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Take a piece of broodcomb with eggs in it and put it into the Warré hive. Hang it between the combs. If you check it later and find queen cells drawn, like this:



...then you have a queenless hive. You could leave the cells for them raising their new queen or give them a proper queen cell ready to hatch.

Requeening can be done in different ways. In a small hive like you described, I'd simply cut the side attachments of the comb and pull out comb by comb looking for the queen. You can savely lift out the combs attached to the topbars. You need starter strips on every topbar for straight combs to properly lift out the combs.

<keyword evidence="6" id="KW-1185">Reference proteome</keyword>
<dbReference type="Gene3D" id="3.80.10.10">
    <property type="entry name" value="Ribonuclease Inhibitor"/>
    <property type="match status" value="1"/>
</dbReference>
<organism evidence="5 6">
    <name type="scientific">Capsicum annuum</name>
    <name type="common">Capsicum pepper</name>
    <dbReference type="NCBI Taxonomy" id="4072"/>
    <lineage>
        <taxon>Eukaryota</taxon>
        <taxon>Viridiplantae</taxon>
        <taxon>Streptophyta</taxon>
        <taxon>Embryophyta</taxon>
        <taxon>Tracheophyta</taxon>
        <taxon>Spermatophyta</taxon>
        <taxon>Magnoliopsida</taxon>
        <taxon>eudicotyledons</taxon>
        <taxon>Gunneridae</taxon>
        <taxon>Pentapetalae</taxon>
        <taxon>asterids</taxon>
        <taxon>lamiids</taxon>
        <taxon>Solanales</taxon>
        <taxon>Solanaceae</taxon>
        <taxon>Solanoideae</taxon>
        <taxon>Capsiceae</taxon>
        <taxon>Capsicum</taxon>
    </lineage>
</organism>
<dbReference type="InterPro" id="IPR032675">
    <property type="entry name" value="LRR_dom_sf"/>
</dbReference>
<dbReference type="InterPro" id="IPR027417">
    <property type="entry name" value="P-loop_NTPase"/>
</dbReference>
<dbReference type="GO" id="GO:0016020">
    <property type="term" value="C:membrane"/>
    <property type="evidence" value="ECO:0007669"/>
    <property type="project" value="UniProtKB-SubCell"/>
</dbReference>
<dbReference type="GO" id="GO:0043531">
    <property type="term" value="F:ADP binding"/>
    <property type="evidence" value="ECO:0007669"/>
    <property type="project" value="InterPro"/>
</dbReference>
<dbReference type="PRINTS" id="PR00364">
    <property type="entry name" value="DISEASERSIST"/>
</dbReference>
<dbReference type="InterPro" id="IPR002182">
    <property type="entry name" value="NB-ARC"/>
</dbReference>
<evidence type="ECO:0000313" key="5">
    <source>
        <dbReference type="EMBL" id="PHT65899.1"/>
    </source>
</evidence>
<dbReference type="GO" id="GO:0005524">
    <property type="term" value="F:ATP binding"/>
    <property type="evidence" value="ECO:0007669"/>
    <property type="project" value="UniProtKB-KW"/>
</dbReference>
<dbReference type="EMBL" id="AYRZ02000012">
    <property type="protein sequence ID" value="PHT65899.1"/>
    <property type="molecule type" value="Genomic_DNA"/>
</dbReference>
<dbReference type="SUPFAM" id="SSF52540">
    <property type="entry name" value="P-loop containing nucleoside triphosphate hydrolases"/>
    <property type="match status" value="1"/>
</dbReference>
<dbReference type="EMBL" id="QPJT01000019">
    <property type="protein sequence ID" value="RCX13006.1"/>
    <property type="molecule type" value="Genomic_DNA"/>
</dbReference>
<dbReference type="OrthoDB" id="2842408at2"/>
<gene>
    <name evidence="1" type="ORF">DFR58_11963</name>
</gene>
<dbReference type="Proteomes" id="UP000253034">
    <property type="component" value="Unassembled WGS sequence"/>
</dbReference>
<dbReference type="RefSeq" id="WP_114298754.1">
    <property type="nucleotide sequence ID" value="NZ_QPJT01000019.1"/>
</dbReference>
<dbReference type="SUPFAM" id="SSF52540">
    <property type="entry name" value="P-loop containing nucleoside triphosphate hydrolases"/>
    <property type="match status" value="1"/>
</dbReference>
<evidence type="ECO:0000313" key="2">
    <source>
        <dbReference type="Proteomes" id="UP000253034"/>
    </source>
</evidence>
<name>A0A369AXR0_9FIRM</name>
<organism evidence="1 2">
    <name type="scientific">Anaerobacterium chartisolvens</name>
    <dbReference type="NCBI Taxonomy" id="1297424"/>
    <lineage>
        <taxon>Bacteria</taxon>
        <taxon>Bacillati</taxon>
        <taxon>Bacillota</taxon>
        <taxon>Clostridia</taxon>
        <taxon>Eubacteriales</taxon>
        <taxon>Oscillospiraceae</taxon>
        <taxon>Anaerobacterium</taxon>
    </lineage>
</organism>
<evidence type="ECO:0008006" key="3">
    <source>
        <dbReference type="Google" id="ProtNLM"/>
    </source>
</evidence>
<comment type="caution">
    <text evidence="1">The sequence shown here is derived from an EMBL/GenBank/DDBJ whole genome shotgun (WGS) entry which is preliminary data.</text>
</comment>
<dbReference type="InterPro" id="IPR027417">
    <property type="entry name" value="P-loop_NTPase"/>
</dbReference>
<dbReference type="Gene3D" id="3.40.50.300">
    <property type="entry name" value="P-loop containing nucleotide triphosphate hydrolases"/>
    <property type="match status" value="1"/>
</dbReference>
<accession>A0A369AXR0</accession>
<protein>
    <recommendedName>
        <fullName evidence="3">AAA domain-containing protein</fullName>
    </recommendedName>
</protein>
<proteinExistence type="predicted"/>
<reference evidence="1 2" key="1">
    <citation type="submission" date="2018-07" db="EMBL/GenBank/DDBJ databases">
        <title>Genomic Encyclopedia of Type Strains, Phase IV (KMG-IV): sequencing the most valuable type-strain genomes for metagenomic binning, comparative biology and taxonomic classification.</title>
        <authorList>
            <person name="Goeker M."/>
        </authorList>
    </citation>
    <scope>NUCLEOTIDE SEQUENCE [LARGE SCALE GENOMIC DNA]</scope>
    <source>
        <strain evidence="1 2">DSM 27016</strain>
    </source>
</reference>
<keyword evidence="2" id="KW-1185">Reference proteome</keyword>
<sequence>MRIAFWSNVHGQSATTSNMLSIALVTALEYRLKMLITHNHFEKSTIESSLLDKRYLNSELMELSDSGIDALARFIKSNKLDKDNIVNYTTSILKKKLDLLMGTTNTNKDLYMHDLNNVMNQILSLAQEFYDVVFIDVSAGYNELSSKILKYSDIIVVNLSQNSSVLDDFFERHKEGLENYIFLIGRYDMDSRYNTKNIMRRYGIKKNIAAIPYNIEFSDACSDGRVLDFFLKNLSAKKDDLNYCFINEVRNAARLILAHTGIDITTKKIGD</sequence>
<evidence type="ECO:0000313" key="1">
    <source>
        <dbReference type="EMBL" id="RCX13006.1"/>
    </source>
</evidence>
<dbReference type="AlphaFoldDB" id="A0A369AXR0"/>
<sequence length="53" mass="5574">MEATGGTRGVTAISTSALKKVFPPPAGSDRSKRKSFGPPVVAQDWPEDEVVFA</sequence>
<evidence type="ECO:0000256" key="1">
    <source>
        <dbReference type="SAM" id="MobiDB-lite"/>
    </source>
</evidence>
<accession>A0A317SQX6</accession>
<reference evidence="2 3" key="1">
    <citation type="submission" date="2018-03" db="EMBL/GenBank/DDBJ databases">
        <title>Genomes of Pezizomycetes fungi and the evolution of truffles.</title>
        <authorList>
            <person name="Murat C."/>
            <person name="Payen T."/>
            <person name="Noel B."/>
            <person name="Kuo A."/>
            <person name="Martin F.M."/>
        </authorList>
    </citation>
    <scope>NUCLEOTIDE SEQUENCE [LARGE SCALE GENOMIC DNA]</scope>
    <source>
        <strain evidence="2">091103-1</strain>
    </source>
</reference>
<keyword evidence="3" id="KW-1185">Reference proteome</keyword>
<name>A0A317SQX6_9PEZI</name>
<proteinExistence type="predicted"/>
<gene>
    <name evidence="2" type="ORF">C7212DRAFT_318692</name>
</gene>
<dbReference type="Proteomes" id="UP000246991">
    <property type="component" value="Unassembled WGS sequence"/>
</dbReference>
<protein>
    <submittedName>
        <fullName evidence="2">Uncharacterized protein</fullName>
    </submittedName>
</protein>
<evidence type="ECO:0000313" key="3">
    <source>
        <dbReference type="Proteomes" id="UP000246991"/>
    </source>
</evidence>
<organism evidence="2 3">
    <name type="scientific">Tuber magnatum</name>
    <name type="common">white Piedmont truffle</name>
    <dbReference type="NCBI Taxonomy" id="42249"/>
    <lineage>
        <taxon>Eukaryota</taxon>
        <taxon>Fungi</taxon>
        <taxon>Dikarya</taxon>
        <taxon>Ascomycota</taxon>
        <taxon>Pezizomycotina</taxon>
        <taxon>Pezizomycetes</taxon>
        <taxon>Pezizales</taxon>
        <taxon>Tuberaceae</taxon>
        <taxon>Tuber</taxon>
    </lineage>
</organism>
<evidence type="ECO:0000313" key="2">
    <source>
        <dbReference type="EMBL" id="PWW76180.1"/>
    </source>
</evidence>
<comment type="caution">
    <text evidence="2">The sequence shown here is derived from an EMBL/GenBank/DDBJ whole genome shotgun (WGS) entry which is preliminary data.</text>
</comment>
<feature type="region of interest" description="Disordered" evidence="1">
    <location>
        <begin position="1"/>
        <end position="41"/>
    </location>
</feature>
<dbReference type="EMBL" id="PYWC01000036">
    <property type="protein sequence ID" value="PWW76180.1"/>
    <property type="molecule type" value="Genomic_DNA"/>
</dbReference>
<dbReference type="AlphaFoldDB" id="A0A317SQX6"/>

You can do this early in Spring, because the combs are dry more or less, while in the season combs are drenched in nectar and cutting can get messy if you are not skilled in handling fixed comb.

If I have a weak hive to requeen, I simply put a box with a good queen on it, with combs and a good broodnest. Bees are traitors, they leave the poor queen and desert to/go up to the good queen.

A good way to heal a weak hive in Spring, sometimes you have a good queen and they still got somehow into trouble, is, to put the weak hive on top of a good hive, queen excluder in between.

If the poor queen isn't so poor as you thought, she will draw young bees from the good hive into her broodnest. The extra work force often helps to re-establish a good broodnest. Colony and good queen saved. If the queen is poor, all the bees will desert through the excluder down to the good queen and the hive on top is empty, just the poor queen left back.

It is worth a try to heal the hive on top of another. This works in early spring only. Early spring means, the bees do their first pollen flights and before the first big nectar flow.
 
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